Bird Point Count Database (no longer available)
The Patuxent Wildlife Research
Center (PWRC) and American Bird Conservancy (ABC) have been working
together to build a repository for storing Partners in Flight point
count data as well as other point count datasets. The web-based Bird
Point Count Database is now ready for use by anyone conducting monitoring
programs using point counts. This includes bird point count data collected
using standard protocols anywhere in North America (U.S., Canada,
and U.S. Territories). This database will expand the available scales
for point count data analyses well beyond what is feasible with locally
managed survey data.
American Breeding Bird Survey
The BBS is a long-term,
large-scale, international avian monitoring program initiated in 1966
to track the status and trends of North American bird populations.
The USGS Patuxent Wildlife Research Center and the Canadian Wildlife
Service, National Wildlife Research Center jointly coordinate the
BBS program. Each year during the height of the avian breeding season,
June for most of the U.S. and Canada, participants skilled in avian
identification collect bird population data along roadside survey
routes. Over 4100 survey routes are located across the continental
U.S. and Canada. Once analyzed, BBS data provide an index of population
abundance that can be used to estimate population trends and relative
abundances at various geographic scales. Trend estimates for more
than 420 bird species and all raw data are currently available via
the BBS web site.
Since this website is no longer being maintained, if you wish to obtain data beyond 2015, please locate the point of contact within the 'About the Survey' webpage found on each survey's homepage.
Flyway Breeding Waterfowl Survey (data available from 1993-2015)
1989 no regional survey existed of waterfowl breeding populations in
the northeast United States. In 1989, the Atlantic Flyway Technical
Section initiated this breeding waterfowl survey in 11 northeast states
ranging from New Hampshire to Virginia. The purpose of this survey was
to collect breeding population abundance data that would support effective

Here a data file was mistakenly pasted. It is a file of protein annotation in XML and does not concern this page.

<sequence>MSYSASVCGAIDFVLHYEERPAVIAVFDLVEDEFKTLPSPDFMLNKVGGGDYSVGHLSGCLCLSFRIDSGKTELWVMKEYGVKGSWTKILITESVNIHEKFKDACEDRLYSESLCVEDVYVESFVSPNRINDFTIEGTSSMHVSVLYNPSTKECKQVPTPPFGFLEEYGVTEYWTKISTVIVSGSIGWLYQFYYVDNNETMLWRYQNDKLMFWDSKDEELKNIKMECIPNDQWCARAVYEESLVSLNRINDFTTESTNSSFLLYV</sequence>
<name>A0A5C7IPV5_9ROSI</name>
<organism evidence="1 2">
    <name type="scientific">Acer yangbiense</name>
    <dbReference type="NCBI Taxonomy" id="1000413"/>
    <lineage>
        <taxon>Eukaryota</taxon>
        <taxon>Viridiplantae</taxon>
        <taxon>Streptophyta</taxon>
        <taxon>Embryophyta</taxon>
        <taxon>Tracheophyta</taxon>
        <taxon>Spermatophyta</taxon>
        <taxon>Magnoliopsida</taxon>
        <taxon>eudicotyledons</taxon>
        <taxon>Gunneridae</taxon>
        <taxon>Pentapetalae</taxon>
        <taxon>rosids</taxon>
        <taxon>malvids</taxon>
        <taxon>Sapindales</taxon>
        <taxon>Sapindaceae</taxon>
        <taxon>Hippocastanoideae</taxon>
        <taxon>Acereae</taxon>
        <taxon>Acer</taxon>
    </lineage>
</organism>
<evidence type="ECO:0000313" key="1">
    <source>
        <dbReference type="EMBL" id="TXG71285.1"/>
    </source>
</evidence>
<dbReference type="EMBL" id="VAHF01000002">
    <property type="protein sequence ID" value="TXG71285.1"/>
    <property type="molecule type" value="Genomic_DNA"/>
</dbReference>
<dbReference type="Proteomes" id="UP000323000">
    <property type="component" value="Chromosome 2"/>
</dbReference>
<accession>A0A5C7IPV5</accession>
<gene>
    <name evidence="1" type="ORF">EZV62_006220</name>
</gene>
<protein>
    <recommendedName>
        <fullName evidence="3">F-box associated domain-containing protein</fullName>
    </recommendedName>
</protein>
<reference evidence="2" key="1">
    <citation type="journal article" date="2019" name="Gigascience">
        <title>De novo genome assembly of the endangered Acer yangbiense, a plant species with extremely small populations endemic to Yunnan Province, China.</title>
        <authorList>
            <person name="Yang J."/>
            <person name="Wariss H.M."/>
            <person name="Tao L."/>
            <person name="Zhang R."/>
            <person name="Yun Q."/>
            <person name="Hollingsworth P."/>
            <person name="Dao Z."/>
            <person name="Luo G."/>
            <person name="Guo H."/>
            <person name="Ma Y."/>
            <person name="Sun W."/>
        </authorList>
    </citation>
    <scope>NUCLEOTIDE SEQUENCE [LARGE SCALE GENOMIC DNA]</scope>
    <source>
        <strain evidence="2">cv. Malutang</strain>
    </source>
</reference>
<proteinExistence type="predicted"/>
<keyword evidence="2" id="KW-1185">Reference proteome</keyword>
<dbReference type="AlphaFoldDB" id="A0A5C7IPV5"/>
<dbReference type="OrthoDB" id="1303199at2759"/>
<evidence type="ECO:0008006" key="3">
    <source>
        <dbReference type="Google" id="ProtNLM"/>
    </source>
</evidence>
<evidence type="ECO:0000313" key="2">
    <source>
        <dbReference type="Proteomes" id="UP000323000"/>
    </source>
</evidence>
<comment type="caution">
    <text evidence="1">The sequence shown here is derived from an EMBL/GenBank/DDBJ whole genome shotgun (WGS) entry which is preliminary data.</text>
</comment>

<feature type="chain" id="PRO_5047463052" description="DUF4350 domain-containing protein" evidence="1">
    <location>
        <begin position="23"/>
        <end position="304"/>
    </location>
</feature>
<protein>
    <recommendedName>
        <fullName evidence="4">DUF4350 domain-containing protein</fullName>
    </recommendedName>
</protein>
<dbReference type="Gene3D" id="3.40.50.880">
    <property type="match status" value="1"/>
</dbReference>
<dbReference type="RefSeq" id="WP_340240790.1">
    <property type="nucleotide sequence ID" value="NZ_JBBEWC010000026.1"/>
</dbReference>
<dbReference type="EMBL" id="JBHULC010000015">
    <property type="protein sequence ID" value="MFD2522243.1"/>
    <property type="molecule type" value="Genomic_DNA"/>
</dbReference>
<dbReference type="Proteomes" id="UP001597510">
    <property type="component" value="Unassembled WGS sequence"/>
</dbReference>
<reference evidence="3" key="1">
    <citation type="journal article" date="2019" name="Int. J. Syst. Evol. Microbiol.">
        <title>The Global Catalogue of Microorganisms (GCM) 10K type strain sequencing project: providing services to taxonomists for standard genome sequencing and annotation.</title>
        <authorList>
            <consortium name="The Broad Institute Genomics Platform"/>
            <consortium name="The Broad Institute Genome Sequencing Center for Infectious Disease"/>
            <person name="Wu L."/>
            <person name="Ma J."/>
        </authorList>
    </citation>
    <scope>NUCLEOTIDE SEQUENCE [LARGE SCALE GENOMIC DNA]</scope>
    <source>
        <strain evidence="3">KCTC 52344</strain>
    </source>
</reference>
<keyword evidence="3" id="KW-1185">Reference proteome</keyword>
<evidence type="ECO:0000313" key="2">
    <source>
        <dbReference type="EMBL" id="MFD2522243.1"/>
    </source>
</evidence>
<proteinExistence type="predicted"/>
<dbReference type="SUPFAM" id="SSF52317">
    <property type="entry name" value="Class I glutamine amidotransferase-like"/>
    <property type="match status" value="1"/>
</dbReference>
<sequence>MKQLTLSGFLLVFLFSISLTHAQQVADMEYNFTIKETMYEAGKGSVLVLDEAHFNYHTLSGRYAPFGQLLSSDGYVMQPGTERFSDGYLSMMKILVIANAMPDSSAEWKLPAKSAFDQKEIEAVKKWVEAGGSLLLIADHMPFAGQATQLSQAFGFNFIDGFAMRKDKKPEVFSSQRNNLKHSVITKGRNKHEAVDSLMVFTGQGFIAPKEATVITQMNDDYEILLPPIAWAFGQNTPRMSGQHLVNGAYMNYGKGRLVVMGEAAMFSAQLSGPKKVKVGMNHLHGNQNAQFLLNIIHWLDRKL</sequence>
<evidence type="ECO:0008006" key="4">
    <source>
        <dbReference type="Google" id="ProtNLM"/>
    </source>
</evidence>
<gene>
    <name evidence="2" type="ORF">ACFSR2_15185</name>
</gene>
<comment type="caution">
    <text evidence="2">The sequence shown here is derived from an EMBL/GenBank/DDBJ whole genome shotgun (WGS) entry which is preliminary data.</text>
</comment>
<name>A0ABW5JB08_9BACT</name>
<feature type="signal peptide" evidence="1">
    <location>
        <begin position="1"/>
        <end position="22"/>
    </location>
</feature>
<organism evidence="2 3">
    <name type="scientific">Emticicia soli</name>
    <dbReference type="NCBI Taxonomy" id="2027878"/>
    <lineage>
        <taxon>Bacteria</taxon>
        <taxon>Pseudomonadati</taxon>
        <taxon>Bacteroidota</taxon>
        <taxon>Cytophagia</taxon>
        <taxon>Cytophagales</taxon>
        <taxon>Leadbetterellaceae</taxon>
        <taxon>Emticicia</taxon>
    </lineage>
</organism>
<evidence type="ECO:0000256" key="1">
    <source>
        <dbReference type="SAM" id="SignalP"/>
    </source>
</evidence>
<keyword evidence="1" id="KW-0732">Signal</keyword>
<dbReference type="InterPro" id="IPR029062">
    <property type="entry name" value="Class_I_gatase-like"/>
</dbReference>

management of eastern waterfowl breeding populations. Prior to this
survey (and Federal breeding waterfowl surveys initiated in 1990 in
eastern Canada and Maine) eastern waterfowl populations were managed
based on data collected for mid-continent populations. This survey was
designed primarily to estimate population sizes of mallards (Anas platyrhynchos
platyrhynchos), black ducks (Anas rubripes), wood ducks (Aix sponsa),
and Canada geese (Branta canadensis), however all observed waterfowl
Flyway Sea Duck Survey (data available from 1991-2002)
During the existance of this survey (1991-2002), existing breeding
population surveys for North American waterfowl did not cover the core
ranges of about half of North American sea duck species. Many species
of North American sea ducks breed across vast Arctic regions that
are difficult and costly to survey. Winter waterfowl surveys such
as the Mid-winter Waterfowl Survey typically did not cover near shore
or offshore coastal habitats used by sea ducks. The Atlantic Flyway
Sea Duck Survey, was conducted by the U.S. Fish and Wildlife Service from 1991-2002 to record sea duck numbers using near shore
(within 700 m of shore) habitats from Cape Breton, Nova Scotia to
Mexican Mid-winter Waterfowl Survey (data available from 1947-2006)
The Mexican Mid-winter Waterfowl Survey
was a continuation of the annual winter waterfowl survey which is
conducted in the United States and Canada. Since the
survey's inception in 1947, it was divided into 3 main surveys:
the Gulf Coast, the Interior Highlands, and the Pacific Coast.
Since 1985, the surveys were run every three years, 2006 being
the last. In the off years, a redhead survey was flown in
Laguna Madre on the Gulf Coast and a Brant goose survey on the upper
(from Mexicali to Cuyutlan on the West Coast and from Bahia de Magdalena
to San Quintin in the Gulfo de California) part of the Pacific Coast.
The Mexican Mid-winter Waterfowl Survey provided wintering habitat